Here in B.C., our local evil geniuses were quick out of the starting blocks. The Fraser Institute, funded in part by the Koch Brothers, started up in 1974. The next year the revived Socreds under Bill Bennett knocked out Dave Barrett’s NDP. Bennett’s “restraint” program broke the B.C. left in 1983, leaving the Brahmin Left and the New Democrats to march impotently around the Hotel Vancouver during a Socred convention and then to swap recriminations for another decade.
Return to stagnation
Disarray in the Socreds created an opportunity for the NDP in the 1990s, but they had already been dragged far to the right. Then a new generation of geniuses took over under Gordon Campbell’s Liberals in 2001 and guaranteed another decade and a half of stagnation. Politics has been quieter under John Horgan’s NDP, but projects like LNG and Site C evidently meet the geniuses’ definition of “usefully idiotic.”
Still, for all our sorrows, Andersen often cites us as doing far better than the Americans. “In Canada almost a third of workers are represented by trade unions, the same as in all developed countries on average... three times the U.S. unionization now,” he writes. He also finds us as socially mobile as Norway, Denmark and Finland, and says our median income has risen by 20 per cent since 2000, while the U.S. median “has hardly budged for decades.”
As for income equality, Andersen says “Back in 1979, America’s Gini index for income put us around where Canada is today — in the more admirable and highly developed half of nations, although not up with the super-high-equality countries of northern Europe.” This year American income inequality is higher than it’s been in 50 years.
Andersen argues that the American left invokes nostalgia just as the right does: progressives want to go back to the New Deal and the postwar golden age as an alternative to the Raw Deal imposed by the evil geniuses.
But the Second Word War and 1945-75 were a golden age for white males and precious few others. Black and Latino Americans endured generations of ethnic recession, and the women’s liberation of the 1970s was confined largely to college-educated white girls. Real equality will demand innovation, not nostalgia.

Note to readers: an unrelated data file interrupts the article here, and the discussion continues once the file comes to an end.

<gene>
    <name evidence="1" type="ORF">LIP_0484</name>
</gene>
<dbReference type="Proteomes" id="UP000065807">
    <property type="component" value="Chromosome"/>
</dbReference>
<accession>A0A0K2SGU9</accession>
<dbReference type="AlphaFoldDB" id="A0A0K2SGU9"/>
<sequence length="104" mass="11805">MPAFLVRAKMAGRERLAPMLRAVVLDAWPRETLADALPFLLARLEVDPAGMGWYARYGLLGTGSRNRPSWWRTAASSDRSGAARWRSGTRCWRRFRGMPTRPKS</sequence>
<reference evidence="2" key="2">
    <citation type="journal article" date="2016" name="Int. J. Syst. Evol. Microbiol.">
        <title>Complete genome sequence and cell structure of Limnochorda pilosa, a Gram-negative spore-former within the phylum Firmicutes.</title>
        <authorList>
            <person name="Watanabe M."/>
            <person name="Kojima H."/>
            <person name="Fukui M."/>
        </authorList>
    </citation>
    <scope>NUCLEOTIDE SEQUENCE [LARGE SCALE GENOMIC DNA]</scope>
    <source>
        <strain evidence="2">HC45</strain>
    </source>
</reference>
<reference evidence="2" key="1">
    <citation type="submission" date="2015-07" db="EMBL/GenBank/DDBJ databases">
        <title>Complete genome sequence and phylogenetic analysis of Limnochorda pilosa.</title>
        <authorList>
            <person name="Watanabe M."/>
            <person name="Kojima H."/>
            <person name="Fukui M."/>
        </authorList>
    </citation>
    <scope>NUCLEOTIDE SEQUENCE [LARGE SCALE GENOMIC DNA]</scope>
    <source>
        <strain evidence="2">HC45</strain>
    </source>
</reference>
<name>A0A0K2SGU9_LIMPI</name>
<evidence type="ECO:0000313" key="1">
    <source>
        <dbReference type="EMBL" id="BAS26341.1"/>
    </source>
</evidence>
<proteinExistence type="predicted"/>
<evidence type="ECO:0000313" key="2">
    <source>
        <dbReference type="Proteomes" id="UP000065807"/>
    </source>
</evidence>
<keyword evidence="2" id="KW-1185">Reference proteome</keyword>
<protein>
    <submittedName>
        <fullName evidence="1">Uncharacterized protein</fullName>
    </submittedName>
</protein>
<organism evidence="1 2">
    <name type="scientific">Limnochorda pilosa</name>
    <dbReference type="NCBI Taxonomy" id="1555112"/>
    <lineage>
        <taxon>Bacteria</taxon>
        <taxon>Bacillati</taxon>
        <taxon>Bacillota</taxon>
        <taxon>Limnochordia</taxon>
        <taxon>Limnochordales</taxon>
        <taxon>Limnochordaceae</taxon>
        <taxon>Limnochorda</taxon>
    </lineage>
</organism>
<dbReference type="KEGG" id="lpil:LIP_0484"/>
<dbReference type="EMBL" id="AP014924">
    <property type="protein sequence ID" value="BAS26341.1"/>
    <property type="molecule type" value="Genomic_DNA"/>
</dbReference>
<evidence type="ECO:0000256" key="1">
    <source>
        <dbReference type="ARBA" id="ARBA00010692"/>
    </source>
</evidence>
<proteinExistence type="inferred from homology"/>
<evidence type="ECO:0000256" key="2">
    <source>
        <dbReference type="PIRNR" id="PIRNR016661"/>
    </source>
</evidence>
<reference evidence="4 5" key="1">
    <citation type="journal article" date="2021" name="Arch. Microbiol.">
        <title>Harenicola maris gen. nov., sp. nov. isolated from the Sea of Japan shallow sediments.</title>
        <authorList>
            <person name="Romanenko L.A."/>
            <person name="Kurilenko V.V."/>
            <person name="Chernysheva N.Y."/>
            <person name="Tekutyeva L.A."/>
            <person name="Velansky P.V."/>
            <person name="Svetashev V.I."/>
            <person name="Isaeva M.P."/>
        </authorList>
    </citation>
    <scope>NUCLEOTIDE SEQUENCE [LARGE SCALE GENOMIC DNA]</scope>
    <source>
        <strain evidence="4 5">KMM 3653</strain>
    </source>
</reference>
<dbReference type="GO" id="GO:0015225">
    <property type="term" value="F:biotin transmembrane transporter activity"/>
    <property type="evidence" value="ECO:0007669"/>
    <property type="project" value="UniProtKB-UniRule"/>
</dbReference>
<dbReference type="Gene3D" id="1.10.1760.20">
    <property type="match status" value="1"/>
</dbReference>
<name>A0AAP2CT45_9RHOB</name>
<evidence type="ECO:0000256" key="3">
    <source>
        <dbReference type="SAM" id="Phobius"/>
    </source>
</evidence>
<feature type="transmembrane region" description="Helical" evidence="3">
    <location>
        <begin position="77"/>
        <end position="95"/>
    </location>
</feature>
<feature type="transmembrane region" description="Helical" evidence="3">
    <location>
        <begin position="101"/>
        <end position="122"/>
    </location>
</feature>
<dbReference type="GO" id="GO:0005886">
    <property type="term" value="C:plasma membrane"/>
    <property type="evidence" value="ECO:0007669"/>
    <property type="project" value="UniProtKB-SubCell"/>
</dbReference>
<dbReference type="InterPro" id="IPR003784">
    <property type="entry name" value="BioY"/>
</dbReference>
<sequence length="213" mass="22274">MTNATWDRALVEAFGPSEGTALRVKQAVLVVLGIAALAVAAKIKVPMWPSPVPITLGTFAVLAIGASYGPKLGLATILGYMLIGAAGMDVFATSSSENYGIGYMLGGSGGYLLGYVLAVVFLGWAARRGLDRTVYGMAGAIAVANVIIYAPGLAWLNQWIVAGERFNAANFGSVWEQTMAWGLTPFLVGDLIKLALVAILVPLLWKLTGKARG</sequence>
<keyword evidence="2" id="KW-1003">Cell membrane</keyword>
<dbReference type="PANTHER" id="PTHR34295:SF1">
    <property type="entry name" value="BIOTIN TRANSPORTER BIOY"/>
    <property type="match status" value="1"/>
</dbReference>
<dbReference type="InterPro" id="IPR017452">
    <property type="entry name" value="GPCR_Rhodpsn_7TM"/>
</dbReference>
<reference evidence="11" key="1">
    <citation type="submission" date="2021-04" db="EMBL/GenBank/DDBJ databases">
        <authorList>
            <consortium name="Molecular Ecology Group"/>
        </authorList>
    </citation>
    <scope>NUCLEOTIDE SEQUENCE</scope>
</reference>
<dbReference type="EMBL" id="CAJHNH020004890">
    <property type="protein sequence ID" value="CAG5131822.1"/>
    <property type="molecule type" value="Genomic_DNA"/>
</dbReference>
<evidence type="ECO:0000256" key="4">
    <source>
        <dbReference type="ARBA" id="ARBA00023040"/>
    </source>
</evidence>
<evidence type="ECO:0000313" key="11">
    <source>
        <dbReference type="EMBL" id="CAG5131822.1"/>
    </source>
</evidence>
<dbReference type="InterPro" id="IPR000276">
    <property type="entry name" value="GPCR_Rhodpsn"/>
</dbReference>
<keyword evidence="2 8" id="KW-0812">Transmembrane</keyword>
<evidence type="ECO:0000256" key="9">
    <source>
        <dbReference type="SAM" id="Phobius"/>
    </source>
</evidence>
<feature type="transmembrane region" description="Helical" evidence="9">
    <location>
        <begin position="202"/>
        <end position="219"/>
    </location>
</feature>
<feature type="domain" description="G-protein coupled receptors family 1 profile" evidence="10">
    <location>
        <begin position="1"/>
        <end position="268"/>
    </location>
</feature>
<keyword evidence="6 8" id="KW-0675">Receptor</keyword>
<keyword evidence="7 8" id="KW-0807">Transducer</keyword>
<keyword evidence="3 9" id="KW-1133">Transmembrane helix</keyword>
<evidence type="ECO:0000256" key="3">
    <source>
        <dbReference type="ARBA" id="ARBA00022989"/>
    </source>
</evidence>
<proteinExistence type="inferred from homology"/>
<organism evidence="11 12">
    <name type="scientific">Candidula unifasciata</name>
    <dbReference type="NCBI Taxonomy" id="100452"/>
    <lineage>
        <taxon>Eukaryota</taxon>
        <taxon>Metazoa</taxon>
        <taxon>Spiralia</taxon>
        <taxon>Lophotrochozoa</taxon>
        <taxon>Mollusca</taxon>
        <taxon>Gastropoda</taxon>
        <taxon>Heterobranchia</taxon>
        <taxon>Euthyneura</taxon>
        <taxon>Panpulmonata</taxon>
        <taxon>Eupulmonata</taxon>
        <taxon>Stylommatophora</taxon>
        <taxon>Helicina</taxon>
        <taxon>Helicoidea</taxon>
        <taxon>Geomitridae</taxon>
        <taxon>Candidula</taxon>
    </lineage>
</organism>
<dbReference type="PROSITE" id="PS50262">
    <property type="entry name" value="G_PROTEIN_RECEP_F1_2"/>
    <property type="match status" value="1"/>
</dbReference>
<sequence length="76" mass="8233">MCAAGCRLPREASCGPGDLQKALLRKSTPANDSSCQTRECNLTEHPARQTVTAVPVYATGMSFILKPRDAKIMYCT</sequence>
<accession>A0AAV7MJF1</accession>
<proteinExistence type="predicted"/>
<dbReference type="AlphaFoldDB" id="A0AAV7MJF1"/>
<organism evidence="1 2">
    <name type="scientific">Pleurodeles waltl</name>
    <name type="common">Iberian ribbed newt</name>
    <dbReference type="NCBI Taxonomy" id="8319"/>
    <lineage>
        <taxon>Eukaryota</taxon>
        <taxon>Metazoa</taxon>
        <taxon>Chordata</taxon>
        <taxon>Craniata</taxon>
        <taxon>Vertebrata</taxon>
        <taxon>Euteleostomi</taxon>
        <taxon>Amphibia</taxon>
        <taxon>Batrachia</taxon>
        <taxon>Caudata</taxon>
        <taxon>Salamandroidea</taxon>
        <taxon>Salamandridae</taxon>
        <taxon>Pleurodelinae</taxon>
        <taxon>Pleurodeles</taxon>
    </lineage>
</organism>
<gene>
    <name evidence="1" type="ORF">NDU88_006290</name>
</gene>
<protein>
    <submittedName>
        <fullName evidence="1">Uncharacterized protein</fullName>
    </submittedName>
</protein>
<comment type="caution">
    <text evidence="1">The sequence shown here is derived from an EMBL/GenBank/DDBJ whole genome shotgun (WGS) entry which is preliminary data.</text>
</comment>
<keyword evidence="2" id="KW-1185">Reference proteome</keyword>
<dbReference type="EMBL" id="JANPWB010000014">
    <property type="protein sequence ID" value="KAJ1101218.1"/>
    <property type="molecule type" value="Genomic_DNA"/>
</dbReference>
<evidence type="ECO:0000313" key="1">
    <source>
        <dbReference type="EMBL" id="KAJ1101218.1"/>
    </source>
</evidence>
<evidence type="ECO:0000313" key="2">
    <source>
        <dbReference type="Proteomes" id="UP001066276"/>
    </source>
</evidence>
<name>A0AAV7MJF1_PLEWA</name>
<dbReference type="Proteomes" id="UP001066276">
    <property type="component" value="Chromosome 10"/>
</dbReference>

Persuasive though Andersen’s book is in many ways, his conclusion seems dangerously optimistic. He calls for “a patient political long game on behalf of the economic majority — like the class war launched in the 1970s and brilliantly waged ever since by and for the economic elite.”
But we have no time for a patient long game, and the evil geniuses are far better prepared to block such a pivot than the American left was in the 1970s.
The geniuses’ own long game has given the U.S. Donald Trump and the systematic dismantling of key American institutions: the state department, the justice department, and now, in the midst of a pandemic, the best public health system in the world. The courts have been stacked with far-right conservatives, trained in the law schools funded by the Koch brothers and their colleagues. The checks and balances that kept the U.S. in precarious balance for 250 years are gone. What remains is a vast carcass, ripe for asset stripping.
It’s conceivable that the Americans could teeter into a kind of civil war, with cops and gun-loving right wingers battling a basically unarmed and disorganized left. Such a war would dismantle what’s left of American democracy, putting the right in total control.
In that case, Canada would be in a serious predicament. Do we behave like Sweden in the Second World War, ostensibly neutral but still trading with a fascist state? Do we welcome thousands of American refugees, plus undocumented Latin Americans? Do we seek another protector, whether Europe or China?
Those are nightmare alternatives. But they could become reality unless November’s election overwhelmingly rejects Trump and puts Joe Biden in power. Moreover, Biden will have to be prepared to crack down hard and fast on the Trumpists — and on the evil geniuses who made the Trumpists what they are today.
Read more: Politics